This is the tension I feel daily. I look around the world and see great suffering and loss, and so I weep. There’s so much destruction, war, poverty, and desolation. There’s a need on each and every corner. If I allow myself to dwell on the needs of the world, a burden only God can truly bear, I fall into despair quite easily. And then there are the sicknesses and deaths that I have experienced in my own family. We’ve lost family to suicide and there’s something unfinished about that. We will mourn as long as we are on this earth.
And, yet, there’s a daily rejoicing. I wake up and can thank the Lord for allowing the sun to rise. I look at my children, and even on the hard days, know that they are a gift from the Lord. My marriage, though not perfect, is healthy. And there’s a whole host of other good things like church, food, and most importantly God himself. I know God and am known by God—how can I not rejoice?!
It’s a strange thing—this broken world and the constant, simultaneous feeling of mourning and rejoicing. I think, however, there’s something healthy about this tension—at least until Jesus returns. So, to the person who is always mourning, my prayer for you today is that you would find a way to rejoice. Look to God’s Word and see all that He delights in. I pray that the Lord would restore the joy of your salvation, which may be all you have to rejoice in. And for the person who is always rejoicing but isn’t aware of the surrounding needs, I pray you would learn to mourn with those who mourn. Engage with the world and see the needs more and more like our heavenly Father, whose heart breaks at the sin, death, sickness, and injustice that’s so prevalent. Don’t have pity, instead pray and ask the Lord where you might act.
And I pray for those of us who are constantly feeling this tension that we would know the truth of God’s Word and cling to that Truth as we walk in this tension. Let’s not stay in despair and yet let’s never grow tired of weeping with others.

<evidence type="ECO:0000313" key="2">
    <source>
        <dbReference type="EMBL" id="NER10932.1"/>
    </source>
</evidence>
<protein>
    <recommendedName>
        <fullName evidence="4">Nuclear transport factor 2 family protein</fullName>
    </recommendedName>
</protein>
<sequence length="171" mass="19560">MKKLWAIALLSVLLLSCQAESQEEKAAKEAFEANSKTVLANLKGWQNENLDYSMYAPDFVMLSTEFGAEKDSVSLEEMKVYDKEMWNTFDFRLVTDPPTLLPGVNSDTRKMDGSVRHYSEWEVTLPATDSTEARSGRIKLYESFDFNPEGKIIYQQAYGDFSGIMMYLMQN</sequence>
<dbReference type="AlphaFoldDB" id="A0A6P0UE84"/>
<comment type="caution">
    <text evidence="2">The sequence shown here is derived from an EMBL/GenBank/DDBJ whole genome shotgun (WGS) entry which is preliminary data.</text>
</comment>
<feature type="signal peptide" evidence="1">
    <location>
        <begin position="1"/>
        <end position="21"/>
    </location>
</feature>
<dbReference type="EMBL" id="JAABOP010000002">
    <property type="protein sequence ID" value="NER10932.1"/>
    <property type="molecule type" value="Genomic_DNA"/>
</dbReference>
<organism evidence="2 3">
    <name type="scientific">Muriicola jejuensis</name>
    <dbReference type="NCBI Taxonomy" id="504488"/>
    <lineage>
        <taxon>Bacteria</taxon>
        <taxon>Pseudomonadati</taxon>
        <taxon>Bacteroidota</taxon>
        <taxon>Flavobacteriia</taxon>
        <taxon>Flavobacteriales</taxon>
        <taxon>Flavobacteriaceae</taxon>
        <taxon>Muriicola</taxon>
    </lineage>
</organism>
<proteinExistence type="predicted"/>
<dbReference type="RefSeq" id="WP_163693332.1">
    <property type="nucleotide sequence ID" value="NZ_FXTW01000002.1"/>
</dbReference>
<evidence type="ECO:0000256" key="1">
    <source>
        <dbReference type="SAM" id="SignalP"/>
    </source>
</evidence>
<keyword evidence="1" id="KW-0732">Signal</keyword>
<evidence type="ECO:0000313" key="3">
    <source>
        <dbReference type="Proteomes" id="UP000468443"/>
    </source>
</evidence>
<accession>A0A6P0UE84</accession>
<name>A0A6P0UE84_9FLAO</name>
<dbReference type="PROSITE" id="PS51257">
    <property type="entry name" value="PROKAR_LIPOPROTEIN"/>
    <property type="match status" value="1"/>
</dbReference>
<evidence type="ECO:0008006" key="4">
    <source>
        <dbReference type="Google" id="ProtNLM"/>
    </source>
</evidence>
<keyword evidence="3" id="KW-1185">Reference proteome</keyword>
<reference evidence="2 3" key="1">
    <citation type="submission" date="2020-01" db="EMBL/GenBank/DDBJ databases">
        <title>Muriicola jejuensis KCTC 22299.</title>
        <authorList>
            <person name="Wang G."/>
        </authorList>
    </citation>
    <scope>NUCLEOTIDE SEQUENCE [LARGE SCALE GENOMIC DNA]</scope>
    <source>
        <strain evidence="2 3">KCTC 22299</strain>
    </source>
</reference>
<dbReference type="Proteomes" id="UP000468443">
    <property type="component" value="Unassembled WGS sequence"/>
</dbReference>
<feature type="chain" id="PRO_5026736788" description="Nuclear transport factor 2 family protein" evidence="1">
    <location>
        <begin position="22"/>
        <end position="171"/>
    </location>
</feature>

Today, I understand why we are sorrowful, yet always rejoicing.
Independent, ambitious, and adventurous…that’s George Bailey. He was a dreamer with goals—-many goals. But as life goes sometimes, George’s plans would never be fulfilled. Instead of his dream of traveling the world, George got married, inherited a bank with an unconventional business model, stayed in the town where he grew up and met his wife, and began raising his four kids. So, when a mistake threatened his livelihood on top of everything else, George contemplated suicide.
But thankfully for George, an angel saved him by giving him a glimpse of what life would be like if he were not around. It was dismal. The town was practically destroyed, virtually unrecognizable from what it looked like in reality.
We know the ending to this story in It’s a Wonderful Life. George – having been clearly shown the value of living – begs the angel to return to his normal life, gets his wish, and proclaims his steadfast and renewed love for his wife, kids, and the people of Bedford Falls.
Not What We Envisioned
Life doesn’t always turn out the way we envisioned, does it? Our hopes and dreams may never come to pass. Wishes and desires for good things – like children, work, or a spouse – are delayed, perhaps even for a lifetime. Maybe you have been praying for something and God continues to say no, and this hope deferred, like the proverb says, has made your heart sick (Proverbs 13:12).
Unlike the fictional tale It’s a Wonderful Life, we don’t get a glimpse of what could have been. Actually, we don’t even get a hint. And I’m not going to tell you that life is wonderful. It may actually be difficult. But here’s what I do know to be true: “For now we see in a mirror dimly, but then face to face. Now I know in part; then I shall know fully, even as I have been fully known” (1 Corinthians 13:12).
One day we will see God in glory and know his purposes. We will “get it.” We will understand why children were delayed and why we were never healed. But until then, we see dimly, as if through a thick fog. We walk by faith and not by sight. And though our plans are many, the Lord directs our steps where we do not see (Proverbs 16:9).
New Year’s Day is only a few short months away and you may already be lamenting about this current year that has come and almost gone with what felt like so many unanswered prayers. 2017 may be filled with “no’s.” It may be another year of unanswered prayers, of waiting, of longing. It may be another year of pain and sorrow. But our God is not only holy, majestic, and just, he is “our Father in heaven” (Matthew 6:9). He is our near, intimate, involved, loving Father. Because he is our Father, we can continue to ask and pray. Because he is near, because he has given us “the Spirit of his Son,” our hearts can cry, “Abba! Father!” (Galatians 4:4-6)
God our Father is perfectly loving. He is guiding, directing, protecting, and laying down boundary lines for our good and his glory. He is leading us through the joys and the sorrows (Lamentations 3:37-38, 1 Timothy 6:15). These lines aren’t about our present state, but instead about what it will lead to: a beautiful inheritance (Psalm 16:6).